The clinics—operating in Alberta, Ontario, B.C. and Quebec—advertise treatments they claim can help with a range of issues, including heart problems and multiple sclerosis. However, Health Canada said there’s little evidence the treatments work.(Globe and Mail)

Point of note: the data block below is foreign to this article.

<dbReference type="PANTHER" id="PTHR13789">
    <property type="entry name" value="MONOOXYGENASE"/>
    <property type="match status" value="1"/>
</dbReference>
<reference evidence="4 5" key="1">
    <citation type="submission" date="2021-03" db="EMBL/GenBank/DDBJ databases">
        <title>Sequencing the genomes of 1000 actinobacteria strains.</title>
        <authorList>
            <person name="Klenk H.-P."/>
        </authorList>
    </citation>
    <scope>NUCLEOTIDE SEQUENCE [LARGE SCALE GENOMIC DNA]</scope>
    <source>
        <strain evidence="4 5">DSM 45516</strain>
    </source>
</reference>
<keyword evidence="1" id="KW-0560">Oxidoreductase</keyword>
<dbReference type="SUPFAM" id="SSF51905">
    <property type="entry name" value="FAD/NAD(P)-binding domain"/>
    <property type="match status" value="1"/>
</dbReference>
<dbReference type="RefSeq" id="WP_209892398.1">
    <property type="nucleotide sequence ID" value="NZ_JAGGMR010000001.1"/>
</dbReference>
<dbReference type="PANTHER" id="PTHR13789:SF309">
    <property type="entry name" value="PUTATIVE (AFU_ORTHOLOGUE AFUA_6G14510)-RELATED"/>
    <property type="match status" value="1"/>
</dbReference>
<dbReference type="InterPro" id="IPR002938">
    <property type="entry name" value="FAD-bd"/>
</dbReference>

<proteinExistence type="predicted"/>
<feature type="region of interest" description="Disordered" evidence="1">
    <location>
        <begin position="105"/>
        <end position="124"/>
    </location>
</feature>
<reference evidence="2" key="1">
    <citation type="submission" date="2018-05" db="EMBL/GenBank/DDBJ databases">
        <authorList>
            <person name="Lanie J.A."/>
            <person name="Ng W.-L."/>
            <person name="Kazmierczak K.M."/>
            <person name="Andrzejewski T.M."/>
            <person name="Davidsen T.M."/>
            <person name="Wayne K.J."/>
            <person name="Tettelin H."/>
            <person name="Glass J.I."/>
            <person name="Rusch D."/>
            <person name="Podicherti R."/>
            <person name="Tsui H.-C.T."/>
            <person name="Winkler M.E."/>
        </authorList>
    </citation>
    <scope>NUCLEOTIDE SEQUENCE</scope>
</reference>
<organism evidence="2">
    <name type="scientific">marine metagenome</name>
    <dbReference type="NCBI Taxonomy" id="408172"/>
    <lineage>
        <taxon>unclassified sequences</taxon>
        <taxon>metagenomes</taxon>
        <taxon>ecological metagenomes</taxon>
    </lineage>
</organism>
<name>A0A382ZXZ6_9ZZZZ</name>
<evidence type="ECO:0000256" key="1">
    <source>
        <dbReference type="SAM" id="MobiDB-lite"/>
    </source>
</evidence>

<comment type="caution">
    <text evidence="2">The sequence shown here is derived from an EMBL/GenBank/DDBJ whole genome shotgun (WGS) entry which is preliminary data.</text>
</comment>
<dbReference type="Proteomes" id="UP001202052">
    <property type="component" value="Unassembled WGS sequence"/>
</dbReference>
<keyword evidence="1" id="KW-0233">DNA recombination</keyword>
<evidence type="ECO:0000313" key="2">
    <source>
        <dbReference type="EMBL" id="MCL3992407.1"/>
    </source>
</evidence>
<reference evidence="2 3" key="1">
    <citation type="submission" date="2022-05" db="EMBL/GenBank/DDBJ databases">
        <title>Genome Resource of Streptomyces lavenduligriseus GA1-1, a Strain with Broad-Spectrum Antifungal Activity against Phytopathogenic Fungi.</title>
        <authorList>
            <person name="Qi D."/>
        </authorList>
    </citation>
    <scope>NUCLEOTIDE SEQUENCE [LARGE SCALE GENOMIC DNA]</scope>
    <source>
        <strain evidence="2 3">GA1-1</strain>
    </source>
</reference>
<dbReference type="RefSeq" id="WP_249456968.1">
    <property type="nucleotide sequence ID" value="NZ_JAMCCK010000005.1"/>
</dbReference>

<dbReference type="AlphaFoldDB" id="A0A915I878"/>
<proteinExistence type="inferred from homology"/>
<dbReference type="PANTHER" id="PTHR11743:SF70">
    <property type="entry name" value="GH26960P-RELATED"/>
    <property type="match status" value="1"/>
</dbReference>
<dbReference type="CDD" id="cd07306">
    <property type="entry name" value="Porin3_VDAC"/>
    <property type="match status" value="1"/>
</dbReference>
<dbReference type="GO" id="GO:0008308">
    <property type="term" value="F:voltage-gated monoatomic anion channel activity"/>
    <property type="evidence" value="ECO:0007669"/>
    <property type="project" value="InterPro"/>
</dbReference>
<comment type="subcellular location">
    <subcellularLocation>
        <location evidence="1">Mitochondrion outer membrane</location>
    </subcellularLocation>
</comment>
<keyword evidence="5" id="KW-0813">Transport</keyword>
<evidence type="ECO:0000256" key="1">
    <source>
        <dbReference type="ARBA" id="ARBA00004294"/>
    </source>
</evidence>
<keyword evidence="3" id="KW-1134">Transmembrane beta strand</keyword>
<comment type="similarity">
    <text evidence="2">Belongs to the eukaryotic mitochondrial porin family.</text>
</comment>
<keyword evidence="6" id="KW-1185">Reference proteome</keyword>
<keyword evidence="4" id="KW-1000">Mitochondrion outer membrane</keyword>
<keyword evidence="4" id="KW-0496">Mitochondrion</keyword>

Talking point: The rise of stem-cell injections is part of a broader trend toward medical treatments not backed by high-quality scientific evidence. In June, Goop, a controversial-wellness company whose products claim medical benefits without providing scientific evidence, opened its first Canadian pop-up store. The same month, an article in the journal Stem Cell Reports highlighted the rise of YouTube testimonials as powerful marketing tools for unproven stem-cell treatments. A video from actor Mel Gibson where he claims a stem-cell treatment led to a miraculous recovery for his father is now YouTube’s third-most watched video on stem cells. Canadian regulators attempts’ to shut down these kinds of clinics is already facing resistance. Some clinics plan to continue offering stem-cell injections until Health Canada takes a more punitive measure, like fining them.